Edge Of Darkness is director Martin Campbell's remake of his own 1985 television mini-series originally produced for the BBC. Mel Gibson plays the lead role of Thomas Craven (originally played by Bob Peck as Ronald Craven), a Boston police detective happy to have his twenty-something daughter, Emma (Bojana Novakovic) back in town for a visit. He notices something is off almost immediately after picking her up when he sees her throwing up, but she puts his mind at ease right away by telling him that she's definitely not pregnant. They head to his house and settle in for the night and Tom soon clues into the fact that there's something on her mind, something she's not telling him. He pokes and prods and just as she's about to tell him what's bothering her so much a masked assailant arrives, shotgun in town, and shoots her dead on the spot.
The Boston Police Department understandably assumes that the shotgun blast was meant for Thomas - after all, he's a respected cop who has put more than his fair share of criminals behind bars while she's simply a lowly research intern at a corporation called Northmoor. Why would anyone want her dead? Thomas decides to set out and answer that question when, after finding a handgun in her luggage, starts to realize that he wasn't the target after all - she was. He sets out and investigates by quizzing her mysterious boyfriend, David Burnham (Shawn Roberts), and then later her boss, a shifty snake in the grass named Jack Bennett (Danny Huston), before he realizes that Emma was affiliated with a group bent on stopping Northmoor. He even goes as far as talking to Senator Jim Prine (Damian Young), but he's not getting the answers he wants. He eventually meets up with a 'security consultant' named Jedburgh (Ray Winstone in a role played by Joe Don Baker in the 1985 version) who may or may not be willing to help him or be completely trustworthy. Thomas quickly comes to understand that this goes much deeper into the world of politics and subterfuge than he ever imagined.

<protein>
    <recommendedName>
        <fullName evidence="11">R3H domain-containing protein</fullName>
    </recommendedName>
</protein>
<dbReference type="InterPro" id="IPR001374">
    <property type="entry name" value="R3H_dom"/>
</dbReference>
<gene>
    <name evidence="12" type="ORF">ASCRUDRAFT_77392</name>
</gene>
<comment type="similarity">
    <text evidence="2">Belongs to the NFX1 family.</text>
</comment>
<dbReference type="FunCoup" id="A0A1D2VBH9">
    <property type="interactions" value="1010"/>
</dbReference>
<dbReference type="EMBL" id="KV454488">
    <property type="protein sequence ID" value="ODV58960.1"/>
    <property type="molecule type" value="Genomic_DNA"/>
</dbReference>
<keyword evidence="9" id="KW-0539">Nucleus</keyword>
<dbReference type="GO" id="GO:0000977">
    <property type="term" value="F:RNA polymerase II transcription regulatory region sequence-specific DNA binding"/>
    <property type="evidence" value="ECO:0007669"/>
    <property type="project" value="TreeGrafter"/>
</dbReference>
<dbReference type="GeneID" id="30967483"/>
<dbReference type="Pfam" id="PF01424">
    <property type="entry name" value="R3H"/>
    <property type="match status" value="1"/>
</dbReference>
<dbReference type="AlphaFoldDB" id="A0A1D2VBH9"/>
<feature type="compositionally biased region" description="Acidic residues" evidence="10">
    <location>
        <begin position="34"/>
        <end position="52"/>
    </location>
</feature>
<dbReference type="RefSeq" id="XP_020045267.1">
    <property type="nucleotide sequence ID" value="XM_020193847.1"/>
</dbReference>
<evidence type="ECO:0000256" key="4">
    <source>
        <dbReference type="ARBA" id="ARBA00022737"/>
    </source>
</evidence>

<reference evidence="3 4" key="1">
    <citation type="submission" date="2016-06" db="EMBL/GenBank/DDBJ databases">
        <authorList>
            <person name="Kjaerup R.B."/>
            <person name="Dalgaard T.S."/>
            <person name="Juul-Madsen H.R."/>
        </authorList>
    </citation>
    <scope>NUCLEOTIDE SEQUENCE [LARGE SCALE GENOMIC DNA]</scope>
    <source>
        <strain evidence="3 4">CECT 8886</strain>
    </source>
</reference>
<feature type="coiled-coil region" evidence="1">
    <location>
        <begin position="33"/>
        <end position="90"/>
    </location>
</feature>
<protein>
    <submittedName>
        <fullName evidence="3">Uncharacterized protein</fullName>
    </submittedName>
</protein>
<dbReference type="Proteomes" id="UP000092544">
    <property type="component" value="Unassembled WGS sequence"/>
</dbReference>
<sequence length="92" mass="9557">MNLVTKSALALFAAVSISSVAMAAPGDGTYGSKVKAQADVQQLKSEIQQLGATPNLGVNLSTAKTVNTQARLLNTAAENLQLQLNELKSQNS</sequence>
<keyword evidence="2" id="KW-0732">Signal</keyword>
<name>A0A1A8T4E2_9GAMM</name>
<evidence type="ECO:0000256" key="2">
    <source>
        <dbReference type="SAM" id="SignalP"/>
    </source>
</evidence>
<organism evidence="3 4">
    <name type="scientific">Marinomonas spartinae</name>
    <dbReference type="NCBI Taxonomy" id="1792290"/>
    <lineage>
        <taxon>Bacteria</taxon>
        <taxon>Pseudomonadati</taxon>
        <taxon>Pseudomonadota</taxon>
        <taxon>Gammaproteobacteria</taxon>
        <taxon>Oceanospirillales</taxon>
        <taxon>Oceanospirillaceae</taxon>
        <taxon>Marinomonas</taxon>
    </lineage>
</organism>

First things first - anyone who has seen the original Edge Of Darkness is bound to be disappointed by some of the changes that have been made to the storyline and to the characters. What was originally written as a poignant and tense look at the British political scene of the 1980s, what with Thatcherism and Reaganism reigning supreme, has been turned into a fairly generic thriller. The characters that were, in the original version, edgy and believably dangerous are now clichés, some having been completely neutered (Emma being the most obvious and glaring character change). With the political climate having changed significantly since then, you can't half way blame the filmmakers for doing this but at the same time, it's hard not to make the comparison and once you do make that comparison, the characters in the eighties version are more interesting.